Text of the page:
Tuesday, November 30, 2010

Cinema Tuesdays {Nothing Sacred}

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From 1937 it's Nothing Sacred in glorious Technicolor! Scripted by Ben Hecht, who also wrote, among numerous other films, The Front Page or His Girl Friday -whichever you prefer.
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After that little mix up with the "Sultan", star reporter Wally Cook (Fredric March) was sent to write obituaries by Oliver Stone the editor. Dammit Oliver, he's not going to rot in obits. He's going to be a journalist and write stories that will tug at New York's heart strings and drive circulation up!
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Now, here's a good story that in no way can possibly be fake.
NB: Warsaw is owned by a watch factory. Watches used to be made with radium. Make sense?
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Margaret Hamilton has a brilliant cameo as the Drugstore Lady.
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Dr. Downer is the town doctor that made the diagnosis. However he wants nothing to do with reporters from the Morning Star.
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As it turns out, Dr Downer made a mistake. Hazel Flagg doesn't have radium poisoning. There's nothing wrong with her. But that means that she can't go to New York to die and she can't say anything because Dr. Downer will lose his job.
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On the way out, Wally offers her (and the good doctor) a free trip to New York! On a plane! With exclusive publicity rights to the Morning Star, of course.
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They could tell Wally that Hazel is perfectly healthy, but that would take all the fun out of it.
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So, Hazel goes around town in order for New Yorkers to admire her courage and the brave face she puts on at Death's door.
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She also spends a lot of time with Wally. You can tell where that leads to in a Screwball.
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Remember when night clubs were night clubs and they had floor shows and live horses on stage? They should bring that back.
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It's too bad that this was Carole Lombard's only film in colour.
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Now, Hazel does something that is quite natural for anyone trying to cope with new found fame and free champagne. She drinks until she falls over, which I'm sure is something we'd all do in her position. Or just with free champagne. At it's a good thing too, since New York and the Star were getting fed up with Miss Flagg taking so long to die.
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This is the best shot I could get of her dress.
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Hazel's resulting hangover also awakens her conscience and she realizes that she doesn't want to be a phoney anymore, especially since Wally will hate her if he ever found out. And Stone has sent for some medical experts to examine her.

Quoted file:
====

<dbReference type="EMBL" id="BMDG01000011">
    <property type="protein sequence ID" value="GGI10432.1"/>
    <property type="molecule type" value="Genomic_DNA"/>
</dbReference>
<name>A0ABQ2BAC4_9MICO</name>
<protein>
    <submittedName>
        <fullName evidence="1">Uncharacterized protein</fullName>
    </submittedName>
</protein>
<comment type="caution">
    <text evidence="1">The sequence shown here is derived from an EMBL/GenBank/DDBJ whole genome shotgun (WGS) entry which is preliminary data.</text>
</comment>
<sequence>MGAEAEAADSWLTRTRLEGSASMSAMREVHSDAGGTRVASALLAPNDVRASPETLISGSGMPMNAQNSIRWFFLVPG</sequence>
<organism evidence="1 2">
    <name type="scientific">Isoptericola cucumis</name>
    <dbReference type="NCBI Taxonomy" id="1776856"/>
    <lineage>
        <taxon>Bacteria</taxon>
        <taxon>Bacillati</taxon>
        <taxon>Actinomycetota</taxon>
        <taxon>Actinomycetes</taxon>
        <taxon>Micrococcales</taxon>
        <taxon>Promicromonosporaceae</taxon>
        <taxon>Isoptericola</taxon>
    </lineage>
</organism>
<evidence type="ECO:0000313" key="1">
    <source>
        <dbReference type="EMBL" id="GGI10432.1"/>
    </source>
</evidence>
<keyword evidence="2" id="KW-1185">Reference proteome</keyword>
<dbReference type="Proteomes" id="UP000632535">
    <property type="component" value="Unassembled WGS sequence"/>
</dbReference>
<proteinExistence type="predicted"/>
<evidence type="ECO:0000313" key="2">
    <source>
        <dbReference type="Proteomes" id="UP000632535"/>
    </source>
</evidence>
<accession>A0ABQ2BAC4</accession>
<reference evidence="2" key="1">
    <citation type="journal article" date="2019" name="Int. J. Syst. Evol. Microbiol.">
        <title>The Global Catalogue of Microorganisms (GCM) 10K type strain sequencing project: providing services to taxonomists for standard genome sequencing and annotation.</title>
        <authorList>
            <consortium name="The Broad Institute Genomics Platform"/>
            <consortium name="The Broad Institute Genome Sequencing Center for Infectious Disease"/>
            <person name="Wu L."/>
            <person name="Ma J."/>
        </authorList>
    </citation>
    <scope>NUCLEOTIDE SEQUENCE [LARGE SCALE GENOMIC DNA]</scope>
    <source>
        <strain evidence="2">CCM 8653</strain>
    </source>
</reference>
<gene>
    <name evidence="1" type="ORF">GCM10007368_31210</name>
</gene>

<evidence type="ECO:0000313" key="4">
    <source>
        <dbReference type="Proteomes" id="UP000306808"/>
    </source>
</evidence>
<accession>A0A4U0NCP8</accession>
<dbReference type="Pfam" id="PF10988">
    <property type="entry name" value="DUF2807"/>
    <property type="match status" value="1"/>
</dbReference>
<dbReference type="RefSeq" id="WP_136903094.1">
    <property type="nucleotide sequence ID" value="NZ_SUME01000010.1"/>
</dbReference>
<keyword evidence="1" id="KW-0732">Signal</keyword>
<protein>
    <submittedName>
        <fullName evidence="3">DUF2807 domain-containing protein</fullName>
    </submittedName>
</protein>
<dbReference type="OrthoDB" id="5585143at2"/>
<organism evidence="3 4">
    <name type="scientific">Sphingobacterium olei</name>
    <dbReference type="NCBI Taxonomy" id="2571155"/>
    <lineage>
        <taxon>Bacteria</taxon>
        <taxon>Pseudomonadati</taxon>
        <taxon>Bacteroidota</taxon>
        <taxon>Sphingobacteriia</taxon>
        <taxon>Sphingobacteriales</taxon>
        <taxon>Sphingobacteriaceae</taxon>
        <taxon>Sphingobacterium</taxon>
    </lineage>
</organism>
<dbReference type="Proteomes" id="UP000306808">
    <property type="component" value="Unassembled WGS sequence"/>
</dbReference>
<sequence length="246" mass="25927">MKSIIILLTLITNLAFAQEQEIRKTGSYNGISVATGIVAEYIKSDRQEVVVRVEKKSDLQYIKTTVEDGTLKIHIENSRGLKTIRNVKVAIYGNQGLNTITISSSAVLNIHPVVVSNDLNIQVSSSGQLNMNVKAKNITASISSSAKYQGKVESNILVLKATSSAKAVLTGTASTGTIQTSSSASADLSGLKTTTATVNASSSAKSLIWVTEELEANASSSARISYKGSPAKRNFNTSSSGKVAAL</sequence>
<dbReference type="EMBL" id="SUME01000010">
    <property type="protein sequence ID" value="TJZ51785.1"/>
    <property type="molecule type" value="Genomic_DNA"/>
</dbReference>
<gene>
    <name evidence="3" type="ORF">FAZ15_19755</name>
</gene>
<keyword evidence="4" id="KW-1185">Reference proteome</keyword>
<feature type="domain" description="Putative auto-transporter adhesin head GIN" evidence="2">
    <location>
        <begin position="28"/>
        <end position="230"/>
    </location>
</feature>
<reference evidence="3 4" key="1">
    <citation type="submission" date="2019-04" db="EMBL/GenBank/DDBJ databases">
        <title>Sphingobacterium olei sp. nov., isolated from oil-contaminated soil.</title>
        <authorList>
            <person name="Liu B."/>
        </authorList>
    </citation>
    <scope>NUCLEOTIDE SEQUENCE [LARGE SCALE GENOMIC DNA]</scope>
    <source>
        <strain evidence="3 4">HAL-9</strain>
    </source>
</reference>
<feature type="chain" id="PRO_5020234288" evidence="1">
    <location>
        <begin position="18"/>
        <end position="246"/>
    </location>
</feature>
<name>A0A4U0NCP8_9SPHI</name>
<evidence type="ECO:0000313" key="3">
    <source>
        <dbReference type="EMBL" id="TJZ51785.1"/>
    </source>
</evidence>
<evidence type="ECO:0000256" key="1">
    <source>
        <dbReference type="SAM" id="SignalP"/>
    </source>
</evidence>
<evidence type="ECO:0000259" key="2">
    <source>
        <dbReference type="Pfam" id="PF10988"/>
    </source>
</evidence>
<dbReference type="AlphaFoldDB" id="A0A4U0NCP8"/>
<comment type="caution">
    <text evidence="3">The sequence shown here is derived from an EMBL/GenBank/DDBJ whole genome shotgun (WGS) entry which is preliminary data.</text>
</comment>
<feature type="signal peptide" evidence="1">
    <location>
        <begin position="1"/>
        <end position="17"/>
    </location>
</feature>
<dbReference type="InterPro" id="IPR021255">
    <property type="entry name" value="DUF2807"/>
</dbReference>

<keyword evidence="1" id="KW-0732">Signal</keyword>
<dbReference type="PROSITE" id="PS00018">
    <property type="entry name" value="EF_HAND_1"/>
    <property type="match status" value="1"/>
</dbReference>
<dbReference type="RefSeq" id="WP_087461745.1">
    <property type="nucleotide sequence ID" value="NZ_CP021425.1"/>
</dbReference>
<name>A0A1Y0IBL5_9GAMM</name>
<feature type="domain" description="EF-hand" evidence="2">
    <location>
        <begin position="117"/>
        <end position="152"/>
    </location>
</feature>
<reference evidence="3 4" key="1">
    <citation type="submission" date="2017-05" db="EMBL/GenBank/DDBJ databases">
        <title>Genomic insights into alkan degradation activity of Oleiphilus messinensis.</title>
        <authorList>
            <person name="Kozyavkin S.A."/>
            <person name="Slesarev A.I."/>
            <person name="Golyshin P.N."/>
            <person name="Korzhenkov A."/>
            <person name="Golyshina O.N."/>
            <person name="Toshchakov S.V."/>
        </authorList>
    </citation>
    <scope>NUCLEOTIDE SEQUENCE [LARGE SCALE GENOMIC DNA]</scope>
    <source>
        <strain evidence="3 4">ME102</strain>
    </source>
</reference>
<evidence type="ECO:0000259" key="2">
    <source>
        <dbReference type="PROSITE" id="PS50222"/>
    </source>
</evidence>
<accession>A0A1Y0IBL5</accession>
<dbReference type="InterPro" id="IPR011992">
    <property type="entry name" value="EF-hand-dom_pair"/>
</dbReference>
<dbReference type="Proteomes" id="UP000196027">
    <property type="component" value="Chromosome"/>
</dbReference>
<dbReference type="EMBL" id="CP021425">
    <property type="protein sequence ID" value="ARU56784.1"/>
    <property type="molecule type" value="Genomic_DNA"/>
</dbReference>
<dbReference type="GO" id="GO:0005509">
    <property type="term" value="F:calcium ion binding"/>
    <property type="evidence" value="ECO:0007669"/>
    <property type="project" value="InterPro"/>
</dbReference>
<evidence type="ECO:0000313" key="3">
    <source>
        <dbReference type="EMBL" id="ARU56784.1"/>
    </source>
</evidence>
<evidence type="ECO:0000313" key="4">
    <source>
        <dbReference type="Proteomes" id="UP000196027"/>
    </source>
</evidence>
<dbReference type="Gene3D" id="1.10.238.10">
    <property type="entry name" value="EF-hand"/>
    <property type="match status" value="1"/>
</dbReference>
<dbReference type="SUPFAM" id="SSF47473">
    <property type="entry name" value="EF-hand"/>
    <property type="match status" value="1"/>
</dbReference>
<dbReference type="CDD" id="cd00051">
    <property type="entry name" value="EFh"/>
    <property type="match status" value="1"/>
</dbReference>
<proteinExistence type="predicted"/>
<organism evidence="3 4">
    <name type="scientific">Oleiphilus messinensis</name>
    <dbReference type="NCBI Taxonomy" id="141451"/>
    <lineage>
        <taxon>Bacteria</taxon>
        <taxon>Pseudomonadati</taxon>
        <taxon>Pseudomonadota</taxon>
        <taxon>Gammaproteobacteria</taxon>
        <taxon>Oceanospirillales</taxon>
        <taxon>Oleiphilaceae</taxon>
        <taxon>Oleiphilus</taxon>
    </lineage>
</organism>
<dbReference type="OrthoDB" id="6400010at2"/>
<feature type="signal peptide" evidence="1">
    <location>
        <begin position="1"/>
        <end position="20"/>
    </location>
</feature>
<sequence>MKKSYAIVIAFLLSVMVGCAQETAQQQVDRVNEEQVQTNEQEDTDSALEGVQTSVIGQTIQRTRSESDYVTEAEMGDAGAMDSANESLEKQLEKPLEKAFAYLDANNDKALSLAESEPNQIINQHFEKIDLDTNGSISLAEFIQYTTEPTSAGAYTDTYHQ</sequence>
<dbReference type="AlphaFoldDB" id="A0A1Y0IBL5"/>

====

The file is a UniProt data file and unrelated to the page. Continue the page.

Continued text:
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Naturally, there's only one way out: jump into the river and have Dr. Downer waiting in a row boat.
Love the tilted hat and veil
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But Wally gets there in time and fishes her out.
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This is one way to get around the Code: propose in a packing crate.
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But when Hazel returns to her suite she finds Dr. Eggelhoffer and his Viennese cronies waiting.
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Stone is a little upset with the news that Hazel is a fake, but Wally is pleased that they can have a nice, long marriage if he gets to keep his job.
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Then comes the news that Hazel is now dying of pneumonia. She isn't and Dr. Eggelhoffer will be there in five minutes to examine her new illness. Wally decides that the only way to raise her pulse and fake the symptoms is to have a fist fight.
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So, does Wally's plan of a little light domestic violence get Hazel out of a jam?
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You may have noticed that the film is in poor condition. That's because it's in public domain and as such hasn't been restored, even though it needs to be.
But the good news is that you can watch or download Nothing Sacred on the Internet Archive or just watch it on YouTube. Yay!

2 comments:

loveable_homebody said...

He he I enjoyed this humourous breakdown of the film's plot, combined with dramatic pictures! Sick women in movies, especially old movies, always look so glamorous and ... healthy.

I also enjoy old movies, but on television usually. I always wondered why sometimes the quality is so poor, so thanks for this information. It's a real shame, but great that we can enjoy the films anyway. Take that frame of the dress. Not a great shot, but it's still obviously a gorgeous dress and I want it!

Millie Motts said...

Thanks for the recommendation - I caught the first half of this on tv last night, but couldn't stay to watch the end. SO glad it's on youtube!